These Stripers Can Take ‘The Heat’
Looking Back And Looking Ahead
By Wayne Gustaveson
HIS FIRST! -- Ten-year-old Brody Gilbert with his dad Keith Gilbert (Arroyo Grande, Calif.), proudly display Brody's first Lake Powell striper. Father and son caught plenty of bass, sunfish, catfish, and stripers on a five-day houseboat trip to Oak Canyon near midlake.
Water temperature is at the summer peak with sheltered coves registering over 90 degrees during afternoon heat. The main lake is holding at 82 F which is pretty warm for fish. They adjust by going deeper.
Some species can tolerate the warm surface water. Surprisingly, largemouth bass like the heat particularly when in the shade of a tree or bush. One interesting report had largemouth bass in the shade of the tamarisk tree line on the San Juan waiting for big desert grasshoppers to fall and land on the water.
Topwater fishing under that line of trees was great.
Juvenile stripers can stand the heat. They feed on tiny shad that are basking in the plankton-rich warm surface layers to avoid predators that need cooler water.
Every morning and evening stripers up to 20 inches round up shad and drive them to the surface where feeding is intense for a brief moment. These boils are happening at random times and places throughout the lake, but the most consistent boils are found from Good Hope Bay upstream and from Piute Canyon upstream on the San Juan.
Smallmouth are not put off by warm water. They just drop down a few feet with rambunctious juveniles anxious to eat, residing at 10-15 feet and larger adults down at 20-30 feet. If snorkeling around camp, smallmouth can be teased into visual range by simply tapping on a rock with another rock.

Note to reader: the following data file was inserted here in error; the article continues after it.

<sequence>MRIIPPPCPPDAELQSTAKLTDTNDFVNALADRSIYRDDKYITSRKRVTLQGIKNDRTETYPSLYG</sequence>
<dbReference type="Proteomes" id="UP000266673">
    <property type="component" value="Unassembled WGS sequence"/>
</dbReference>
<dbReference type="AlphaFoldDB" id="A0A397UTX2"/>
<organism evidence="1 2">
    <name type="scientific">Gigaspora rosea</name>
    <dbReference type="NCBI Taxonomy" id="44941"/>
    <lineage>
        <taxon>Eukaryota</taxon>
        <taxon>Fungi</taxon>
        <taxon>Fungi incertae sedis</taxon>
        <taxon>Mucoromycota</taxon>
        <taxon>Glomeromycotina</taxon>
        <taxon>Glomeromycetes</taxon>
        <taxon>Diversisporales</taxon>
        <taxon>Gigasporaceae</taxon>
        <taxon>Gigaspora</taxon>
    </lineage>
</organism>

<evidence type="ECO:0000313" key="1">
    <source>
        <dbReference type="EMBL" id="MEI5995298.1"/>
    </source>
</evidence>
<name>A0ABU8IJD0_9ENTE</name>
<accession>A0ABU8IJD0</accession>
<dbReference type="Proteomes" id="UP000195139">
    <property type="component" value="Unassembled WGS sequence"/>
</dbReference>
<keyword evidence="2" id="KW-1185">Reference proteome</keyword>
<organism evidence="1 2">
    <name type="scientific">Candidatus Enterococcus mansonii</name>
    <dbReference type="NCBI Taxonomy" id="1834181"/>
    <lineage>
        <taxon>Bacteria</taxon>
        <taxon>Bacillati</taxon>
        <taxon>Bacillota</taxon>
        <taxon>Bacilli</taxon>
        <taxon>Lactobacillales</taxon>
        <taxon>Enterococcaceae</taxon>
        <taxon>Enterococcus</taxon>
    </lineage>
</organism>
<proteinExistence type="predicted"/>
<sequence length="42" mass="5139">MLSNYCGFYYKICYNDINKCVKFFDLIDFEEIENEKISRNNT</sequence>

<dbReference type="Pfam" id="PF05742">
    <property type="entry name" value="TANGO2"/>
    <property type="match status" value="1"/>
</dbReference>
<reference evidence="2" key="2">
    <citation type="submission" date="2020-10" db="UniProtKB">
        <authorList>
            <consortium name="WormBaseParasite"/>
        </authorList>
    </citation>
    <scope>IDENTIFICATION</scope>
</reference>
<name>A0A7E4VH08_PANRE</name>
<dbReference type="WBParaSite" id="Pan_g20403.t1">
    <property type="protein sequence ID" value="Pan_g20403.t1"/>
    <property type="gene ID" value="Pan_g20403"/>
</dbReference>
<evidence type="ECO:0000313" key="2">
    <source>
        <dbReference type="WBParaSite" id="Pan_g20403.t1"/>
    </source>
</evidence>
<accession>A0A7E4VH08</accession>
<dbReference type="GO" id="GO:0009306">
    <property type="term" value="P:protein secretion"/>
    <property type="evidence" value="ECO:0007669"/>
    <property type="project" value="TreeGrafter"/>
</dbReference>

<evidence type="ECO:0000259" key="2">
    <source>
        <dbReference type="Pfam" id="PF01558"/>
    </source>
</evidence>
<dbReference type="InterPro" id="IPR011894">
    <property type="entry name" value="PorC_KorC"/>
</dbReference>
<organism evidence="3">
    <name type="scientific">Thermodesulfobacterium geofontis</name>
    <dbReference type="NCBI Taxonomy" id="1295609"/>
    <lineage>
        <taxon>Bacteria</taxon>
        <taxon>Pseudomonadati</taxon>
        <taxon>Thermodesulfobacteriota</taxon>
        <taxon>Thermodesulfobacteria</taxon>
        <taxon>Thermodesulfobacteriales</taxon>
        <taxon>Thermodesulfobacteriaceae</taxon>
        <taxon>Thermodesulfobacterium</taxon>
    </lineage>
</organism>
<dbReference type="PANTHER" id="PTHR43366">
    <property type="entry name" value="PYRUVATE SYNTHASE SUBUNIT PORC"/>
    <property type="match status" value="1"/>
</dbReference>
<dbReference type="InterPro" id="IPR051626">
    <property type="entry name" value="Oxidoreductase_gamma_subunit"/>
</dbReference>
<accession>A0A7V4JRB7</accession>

If it really works I will take credit; if not, I disavow all knowledge for even suggesting it!
Anchovy fishing for stripers continues to be beyond belief. Adult stripers have gone deeper — some as deep as a 100 feet. Anchovy chum gets a school going and they just keep feeding as long as the bait continues to fall.
Stripers are also shallow — particularly the very common yearlings from 14-20 inches. Find morning boils and then concentrate fishing in those areas through the day and into the night. Bait looks good to hungry fish with a high metabolic rate from living in warm water.
Green lights attract plankton, bait and predators in the cool night hours. Night fishing near Hite and upper San Juan will leave little time for enjoying the meteor shower going on in the dark sky.
But, glance up occasionally after taking a fish off the hook to get a complete Lake Powell experience. There will be time to sleep when the vacation is over.